New Reality in Supply Chain Strategy – Where are the Weakest Links?

A crisis will shine a light on the weakest links in your supply chain.

Wouldn’t we all like to have a supply chain built to withstand a ramming like the cruise ship RCGS Resolute? It was built to sail through icy waters including trips to Antarctica. 

Not only did the cruise ship escape with minimal damage but the Venezuelan navy patrol boat that attacked it suffered damage that caused it to sink.

  • The current Corona virus pandemic will impact the supply chain of virtually every company.
  • Expect shortages.
  • Plan for supplier failures. The $350 Billion emergency loan program may not be enough based on filed applications.
  • Unanticipated consequences will threaten the weakest regardless of size.
  • Fluid plans are essential.

Everything I will share may seem like common sense but having the courage and determination to act will pay dividends sooner.

Segregating suppliers by risk would seem to be a smart place to start. This short list is not in order since the risk will be different for each company regardless of the type of supplier.  See additional perspective specific for SUPPLIER RISK MANAGEMENT PROGRAMS here.   

The initial list is just that. A high-level roadmap. 

  • Single source suppliers
  • Newer ones without a credible track record with your organization
  • Suppliers in early hot-spot countries and those that may be impacted later in the cycle
  • Service providers that employ less-skilled workers
  • Companies that have had issues meeting delivery and/or quality requirements 
  • Highly specialized materials or services

Next you will need to quickly gather all available internal information. The information you need may be scattered across different platforms so expect to spend time digging for data. If you utilize a risk management service that will help add to your database.  

Here are some basic data points to consider:

  • How many years have they been a supplier?
  • How long has your key contact been in their role?
  • How many facilities do they supply or service?
  • What percentage of the category do they provide at each facility?
  • How many documented issues related to quality, delivery, on-time performance or billing exist?
  • Has an unexpected interruption in service or supply occurred during the relationship?
  • If there have been issues, how many segments of the business were impacted?
  • Is their industry dealing with labor shortages, or could they?
  • What percentage of their total sales are our purchases?
  • Do they also supply our competitors?
  • What is the most current financial information we have?

Contacting each supplier will take time so prioritize your list.

I like to speak to people but as a practical matter you may need to email or survey the lowest risk ones.

Your goal is to protect the short-term supply and maintain the relationship going forward.

I would be firm in the discussions. Be supportive not threatening. Let them know you value the relationship.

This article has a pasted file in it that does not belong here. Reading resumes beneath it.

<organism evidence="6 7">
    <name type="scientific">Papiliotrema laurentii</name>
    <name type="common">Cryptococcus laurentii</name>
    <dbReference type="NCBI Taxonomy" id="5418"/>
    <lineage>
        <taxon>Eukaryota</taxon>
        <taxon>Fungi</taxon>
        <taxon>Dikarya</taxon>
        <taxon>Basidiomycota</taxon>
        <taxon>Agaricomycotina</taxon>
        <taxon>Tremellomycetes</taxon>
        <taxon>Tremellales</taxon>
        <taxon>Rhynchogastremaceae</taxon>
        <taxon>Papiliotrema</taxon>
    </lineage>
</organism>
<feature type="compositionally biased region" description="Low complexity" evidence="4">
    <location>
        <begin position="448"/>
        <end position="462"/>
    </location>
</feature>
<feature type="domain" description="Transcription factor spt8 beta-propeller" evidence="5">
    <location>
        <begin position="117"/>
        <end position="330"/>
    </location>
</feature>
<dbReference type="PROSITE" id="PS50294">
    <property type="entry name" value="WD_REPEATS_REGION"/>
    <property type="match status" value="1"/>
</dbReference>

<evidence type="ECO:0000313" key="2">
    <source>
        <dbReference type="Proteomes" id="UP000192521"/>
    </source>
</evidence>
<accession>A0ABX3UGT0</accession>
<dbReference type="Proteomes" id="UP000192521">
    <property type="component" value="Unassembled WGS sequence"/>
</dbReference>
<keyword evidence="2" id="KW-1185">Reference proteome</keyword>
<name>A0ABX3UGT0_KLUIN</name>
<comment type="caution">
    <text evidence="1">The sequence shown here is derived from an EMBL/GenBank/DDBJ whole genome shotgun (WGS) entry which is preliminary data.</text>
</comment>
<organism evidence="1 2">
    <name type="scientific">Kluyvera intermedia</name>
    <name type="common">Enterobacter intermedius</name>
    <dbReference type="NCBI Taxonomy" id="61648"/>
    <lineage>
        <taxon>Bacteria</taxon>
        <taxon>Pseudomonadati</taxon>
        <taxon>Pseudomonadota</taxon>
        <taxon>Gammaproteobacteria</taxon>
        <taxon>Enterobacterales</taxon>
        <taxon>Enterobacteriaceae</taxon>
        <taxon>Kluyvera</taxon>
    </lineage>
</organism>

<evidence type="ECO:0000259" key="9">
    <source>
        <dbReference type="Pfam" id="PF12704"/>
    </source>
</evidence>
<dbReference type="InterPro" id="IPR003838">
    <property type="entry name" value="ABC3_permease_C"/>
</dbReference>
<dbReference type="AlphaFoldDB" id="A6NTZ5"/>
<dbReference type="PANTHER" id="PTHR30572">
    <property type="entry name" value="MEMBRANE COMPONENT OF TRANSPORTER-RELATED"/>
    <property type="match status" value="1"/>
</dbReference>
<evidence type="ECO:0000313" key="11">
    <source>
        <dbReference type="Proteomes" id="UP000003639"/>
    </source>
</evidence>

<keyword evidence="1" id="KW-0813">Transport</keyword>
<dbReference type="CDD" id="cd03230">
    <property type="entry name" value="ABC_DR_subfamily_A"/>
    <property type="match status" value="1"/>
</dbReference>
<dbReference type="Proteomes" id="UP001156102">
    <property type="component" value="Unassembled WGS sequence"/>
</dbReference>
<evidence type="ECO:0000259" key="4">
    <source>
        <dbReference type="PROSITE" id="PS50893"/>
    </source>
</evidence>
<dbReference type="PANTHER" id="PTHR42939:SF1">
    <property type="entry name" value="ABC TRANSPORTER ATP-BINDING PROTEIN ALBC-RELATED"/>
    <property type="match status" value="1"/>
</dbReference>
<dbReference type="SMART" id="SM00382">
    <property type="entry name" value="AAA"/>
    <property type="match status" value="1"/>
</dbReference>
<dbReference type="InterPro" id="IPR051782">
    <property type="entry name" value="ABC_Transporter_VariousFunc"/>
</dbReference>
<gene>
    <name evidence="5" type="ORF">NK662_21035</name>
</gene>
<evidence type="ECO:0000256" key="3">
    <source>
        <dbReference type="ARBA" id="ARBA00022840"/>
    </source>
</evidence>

Assume that they will experience issues and frame your questions that way.

Ask and then be quiet, let them share.

  • What plans have you made to ensure your supply chain functions as required?
  • What steps have you taken to do that?
  • How have your sales been impacted so far? What is your forecast for the next 6 months?
  • How will you let us know about expected material shortage or interruption in service?
  • Have you applied for a loan or do you anticipate doing that?
  • Have you experienced a slowdown in payments from your customers?
  • How many of your suppliers have required to halt operations because of a government decree?
  • What could we do to support you?

Use the information to update your list of the most vulnerable suppliers and service providers

Take action to identify alternate providers.

This may not be pleasant, but it is essential.

The lessons learned will make your organization much stronger going forward.

As the late Jim Valvano, who was the former North Carolina State basketball coach, was fond of saying about the NCAA tournament “survive and advance.”

We have a long way to run and we may need to sprint.

Action Step: Finding the right tools for your needs can be a challenging process but it doesn’t have to be. If you are uncertain where to start the process of change, a procurement professional like myself can provide guidance and expertise to help your organization achieve the results you want. If you want to go explore this topic in greater detail, please contact me. I invite you to request 30-minute discovery conversation. In my experience the next step will be apparent at the end of the call. I never assume that what I have to offer will be right for everyone, so don’t expect a sales pitch. You can reach me at 973-936-9672. 

If you would like to know more ways to reduce costs without changing the way you do business, simply give me a call or send me an email with your contact information and the best time to reach you.

You Won’t Drift to Success©

Commit to taking the next step.

Until Next Time, I Wish You Great Success in Your Business and in Your Life

Mike Jeffries